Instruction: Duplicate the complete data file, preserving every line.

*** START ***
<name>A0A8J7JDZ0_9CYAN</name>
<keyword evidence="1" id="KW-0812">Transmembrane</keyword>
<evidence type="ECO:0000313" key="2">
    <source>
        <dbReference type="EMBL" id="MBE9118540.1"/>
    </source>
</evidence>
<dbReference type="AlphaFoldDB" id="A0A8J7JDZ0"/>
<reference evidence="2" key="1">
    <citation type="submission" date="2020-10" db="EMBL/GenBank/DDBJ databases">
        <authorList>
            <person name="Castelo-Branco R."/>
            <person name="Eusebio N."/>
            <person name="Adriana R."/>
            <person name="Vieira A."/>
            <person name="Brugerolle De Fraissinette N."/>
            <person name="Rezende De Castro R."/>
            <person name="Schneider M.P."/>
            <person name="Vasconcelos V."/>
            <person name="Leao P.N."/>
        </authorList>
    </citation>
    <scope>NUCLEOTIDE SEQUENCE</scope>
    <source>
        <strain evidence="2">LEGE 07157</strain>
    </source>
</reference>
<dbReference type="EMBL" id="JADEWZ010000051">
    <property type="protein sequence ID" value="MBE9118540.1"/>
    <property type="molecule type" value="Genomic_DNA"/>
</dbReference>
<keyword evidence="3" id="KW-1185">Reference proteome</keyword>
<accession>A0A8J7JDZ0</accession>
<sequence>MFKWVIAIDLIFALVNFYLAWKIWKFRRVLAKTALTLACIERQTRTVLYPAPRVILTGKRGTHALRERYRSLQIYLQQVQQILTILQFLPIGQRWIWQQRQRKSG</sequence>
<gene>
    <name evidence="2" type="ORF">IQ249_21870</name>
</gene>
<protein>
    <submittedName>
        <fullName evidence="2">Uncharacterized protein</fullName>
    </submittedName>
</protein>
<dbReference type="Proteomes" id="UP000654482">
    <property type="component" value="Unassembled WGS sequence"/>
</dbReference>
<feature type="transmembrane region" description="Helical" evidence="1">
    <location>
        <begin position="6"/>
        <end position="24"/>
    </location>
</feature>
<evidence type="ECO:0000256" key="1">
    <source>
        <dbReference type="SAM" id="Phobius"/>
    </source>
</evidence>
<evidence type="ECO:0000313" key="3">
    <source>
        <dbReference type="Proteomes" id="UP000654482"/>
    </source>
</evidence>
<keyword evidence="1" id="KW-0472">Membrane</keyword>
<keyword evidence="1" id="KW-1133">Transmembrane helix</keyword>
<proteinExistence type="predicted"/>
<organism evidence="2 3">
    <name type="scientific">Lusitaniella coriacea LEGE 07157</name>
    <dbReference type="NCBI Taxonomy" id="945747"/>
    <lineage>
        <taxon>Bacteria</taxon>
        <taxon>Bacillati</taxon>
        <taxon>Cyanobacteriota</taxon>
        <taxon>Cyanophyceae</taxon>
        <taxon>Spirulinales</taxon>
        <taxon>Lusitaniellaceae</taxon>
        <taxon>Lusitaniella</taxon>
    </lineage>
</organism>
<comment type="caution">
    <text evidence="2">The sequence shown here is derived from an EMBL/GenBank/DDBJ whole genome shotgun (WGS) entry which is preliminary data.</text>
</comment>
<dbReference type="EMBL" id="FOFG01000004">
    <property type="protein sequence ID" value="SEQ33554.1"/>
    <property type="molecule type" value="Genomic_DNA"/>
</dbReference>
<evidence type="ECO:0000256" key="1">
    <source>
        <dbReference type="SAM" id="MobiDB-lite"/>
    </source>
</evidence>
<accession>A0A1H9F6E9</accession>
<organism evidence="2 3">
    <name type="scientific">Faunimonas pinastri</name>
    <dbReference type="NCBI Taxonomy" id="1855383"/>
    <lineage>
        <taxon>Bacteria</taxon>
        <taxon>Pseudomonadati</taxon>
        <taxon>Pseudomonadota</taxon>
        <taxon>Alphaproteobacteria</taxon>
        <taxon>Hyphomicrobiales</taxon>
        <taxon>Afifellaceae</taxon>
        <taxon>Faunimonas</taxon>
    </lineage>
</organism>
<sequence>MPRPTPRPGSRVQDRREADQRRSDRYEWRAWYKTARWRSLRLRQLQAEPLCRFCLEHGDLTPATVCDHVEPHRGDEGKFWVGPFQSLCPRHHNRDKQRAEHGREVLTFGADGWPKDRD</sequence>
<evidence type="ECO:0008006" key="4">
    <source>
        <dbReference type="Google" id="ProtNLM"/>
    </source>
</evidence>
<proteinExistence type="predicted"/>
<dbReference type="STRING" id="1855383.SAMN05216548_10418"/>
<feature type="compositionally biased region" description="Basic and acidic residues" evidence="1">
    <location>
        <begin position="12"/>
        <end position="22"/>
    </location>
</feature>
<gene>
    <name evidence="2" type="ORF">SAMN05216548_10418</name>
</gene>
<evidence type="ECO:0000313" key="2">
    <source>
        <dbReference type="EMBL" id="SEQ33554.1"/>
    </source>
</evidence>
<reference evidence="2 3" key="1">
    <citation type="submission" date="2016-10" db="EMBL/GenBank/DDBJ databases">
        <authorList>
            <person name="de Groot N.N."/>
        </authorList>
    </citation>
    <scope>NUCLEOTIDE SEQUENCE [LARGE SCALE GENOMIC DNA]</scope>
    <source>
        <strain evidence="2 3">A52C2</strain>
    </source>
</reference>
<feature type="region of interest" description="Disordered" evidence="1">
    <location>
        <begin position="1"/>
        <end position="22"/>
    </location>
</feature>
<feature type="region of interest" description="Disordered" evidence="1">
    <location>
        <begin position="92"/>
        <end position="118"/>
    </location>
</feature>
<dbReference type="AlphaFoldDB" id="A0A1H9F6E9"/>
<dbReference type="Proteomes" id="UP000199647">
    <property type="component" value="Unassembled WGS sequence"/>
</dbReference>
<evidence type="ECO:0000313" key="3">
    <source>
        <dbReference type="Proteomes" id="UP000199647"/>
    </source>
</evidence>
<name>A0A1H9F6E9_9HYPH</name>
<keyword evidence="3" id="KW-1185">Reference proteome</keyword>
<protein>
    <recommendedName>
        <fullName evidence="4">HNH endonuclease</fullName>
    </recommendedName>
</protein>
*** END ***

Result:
<name>A0A8J7JDZ0_9CYAN</name>
<keyword evidence="1" id="KW-0812">Transmembrane</keyword>
<evidence type="ECO:0000313" key="2">
    <source>
        <dbReference type="EMBL" id="MBE9118540.1"/>
    </source>
</evidence>
<dbReference type="AlphaFoldDB" id="A0A8J7JDZ0"/>
<reference evidence="2" key="1">
    <citation type="submission" date="2020-10" db="EMBL/GenBank/DDBJ databases">
        <authorList>
            <person name="Castelo-Branco R."/>
            <person name="Eusebio N."/>
            <person name="Adriana R."/>
            <person name="Vieira A."/>
            <person name="Brugerolle De Fraissinette N."/>
            <person name="Rezende De Castro R."/>
            <person name="Schneider M.P."/>
            <person name="Vasconcelos V."/>
            <person name="Leao P.N."/>
        </authorList>
    </citation>
    <scope>NUCLEOTIDE SEQUENCE</scope>
    <source>
        <strain evidence="2">LEGE 07157</strain>
    </source>
</reference>
<dbReference type="EMBL" id="JADEWZ010000051">
    <property type="protein sequence ID" value="MBE9118540.1"/>
    <property type="molecule type" value="Genomic_DNA"/>
</dbReference>
<keyword evidence="3" id="KW-1185">Reference proteome</keyword>
<accession>A0A8J7JDZ0</accession>
<sequence>MFKWVIAIDLIFALVNFYLAWKIWKFRRVLAKTALTLACIERQTRTVLYPAPRVILTGKRGTHALRERYRSLQIYLQQVQQILTILQFLPIGQRWIWQQRQRKSG</sequence>
<gene>
    <name evidence="2" type="ORF">IQ249_21870</name>
</gene>
<protein>
    <submittedName>
        <fullName evidence="2">Uncharacterized protein</fullName>
    </submittedName>
</protein>
<dbReference type="Proteomes" id="UP000654482">
    <property type="component" value="Unassembled WGS sequence"/>
</dbReference>
<feature type="transmembrane region" description="Helical" evidence="1">
    <location>
        <begin position="6"/>
        <end position="24"/>
    </location>
</feature>
<evidence type="ECO:0000256" key="1">
    <source>
        <dbReference type="SAM" id="Phobius"/>
    </source>
</evidence>
<evidence type="ECO:0000313" key="3">
    <source>
        <dbReference type="Proteomes" id="UP000654482"/>
    </source>
</evidence>
<keyword evidence="1" id="KW-0472">Membrane</keyword>
<keyword evidence="1" id="KW-1133">Transmembrane helix</keyword>
<proteinExistence type="predicted"/>
<organism evidence="2 3">
    <name type="scientific">Lusitaniella coriacea LEGE 07157</name>
    <dbReference type="NCBI Taxonomy" id="945747"/>
    <lineage>
        <taxon>Bacteria</taxon>
        <taxon>Bacillati</taxon>
        <taxon>Cyanobacteriota</taxon>
        <taxon>Cyanophyceae</taxon>
        <taxon>Spirulinales</taxon>
        <taxon>Lusitaniellaceae</taxon>
        <taxon>Lusitaniella</taxon>
    </lineage>
</organism>
<comment type="caution">
    <text evidence="2">The sequence shown here is derived from an EMBL/GenBank/DDBJ whole genome shotgun (WGS) entry which is preliminary data.</text>
</comment>
<dbReference type="EMBL" id="FOFG01000004">
    <property type="protein sequence ID" value="SEQ33554.1"/>
    <property type="molecule type" value="Genomic_DNA"/>
</dbReference>
<evidence type="ECO:0000256" key="1">
    <source>
        <dbReference type="SAM" id="MobiDB-lite"/>
    </source>
</evidence>
<accession>A0A1H9F6E9</accession>
<organism evidence="2 3">
    <name type="scientific">Faunimonas pinastri</name>
    <dbReference type="NCBI Taxonomy" id="1855383"/>
    <lineage>
        <taxon>Bacteria</taxon>
        <taxon>Pseudomonadati</taxon>
        <taxon>Pseudomonadota</taxon>
        <taxon>Alphaproteobacteria</taxon>
        <taxon>Hyphomicrobiales</taxon>
        <taxon>Afifellaceae</taxon>
        <taxon>Faunimonas</taxon>
    </lineage>
</organism>
<sequence>MPRPTPRPGSRVQDRREADQRRSDRYEWRAWYKTARWRSLRLRQLQAEPLCRFCLEHGDLTPATVCDHVEPHRGDEGKFWVGPFQSLCPRHHNRDKQRAEHGREVLTFGADGWPKDRD</sequence>
<evidence type="ECO:0008006" key="4">
    <source>
        <dbReference type="Google" id="ProtNLM"/>
    </source>
</evidence>
<proteinExistence type="predicted"/>
<dbReference type="STRING" id="1855383.SAMN05216548_10418"/>
<feature type="compositionally biased region" description="Basic and acidic residues" evidence="1">
    <location>
        <begin position="12"/>
        <end position="22"/>
    </location>
</feature>
<gene>
    <name evidence="2" type="ORF">SAMN05216548_10418</name>
</gene>
<evidence type="ECO:0000313" key="2">
    <source>
        <dbReference type="EMBL" id="SEQ33554.1"/>
    </source>
</evidence>
<reference evidence="2 3" key="1">
    <citation type="submission" date="2016-10" db="EMBL/GenBank/DDBJ databases">
        <authorList>
            <person name="de Groot N.N."/>
        </authorList>
    </citation>
    <scope>NUCLEOTIDE SEQUENCE [LARGE SCALE GENOMIC DNA]</scope>
    <source>
        <strain evidence="2 3">A52C2</strain>
    </source>
</reference>
<feature type="region of interest" description="Disordered" evidence="1">
    <location>
        <begin position="1"/>
        <end position="22"/>
    </location>
</feature>
<feature type="region of interest" description="Disordered" evidence="1">
    <location>
        <begin position="92"/>
        <end position="118"/>
    </location>
</feature>
<dbReference type="AlphaFoldDB" id="A0A1H9F6E9"/>
<dbReference type="Proteomes" id="UP000199647">
    <property type="component" value="Unassembled WGS sequence"/>
</dbReference>
<evidence type="ECO:0000313" key="3">
    <source>
        <dbReference type="Proteomes" id="UP000199647"/>
    </source>
</evidence>
<name>A0A1H9F6E9_9HYPH</name>
<keyword evidence="3" id="KW-1185">Reference proteome</keyword>
<protein>
    <recommendedName>
        <fullName evidence="4">HNH endonuclease</fullName>
    </recommendedName>
</protein>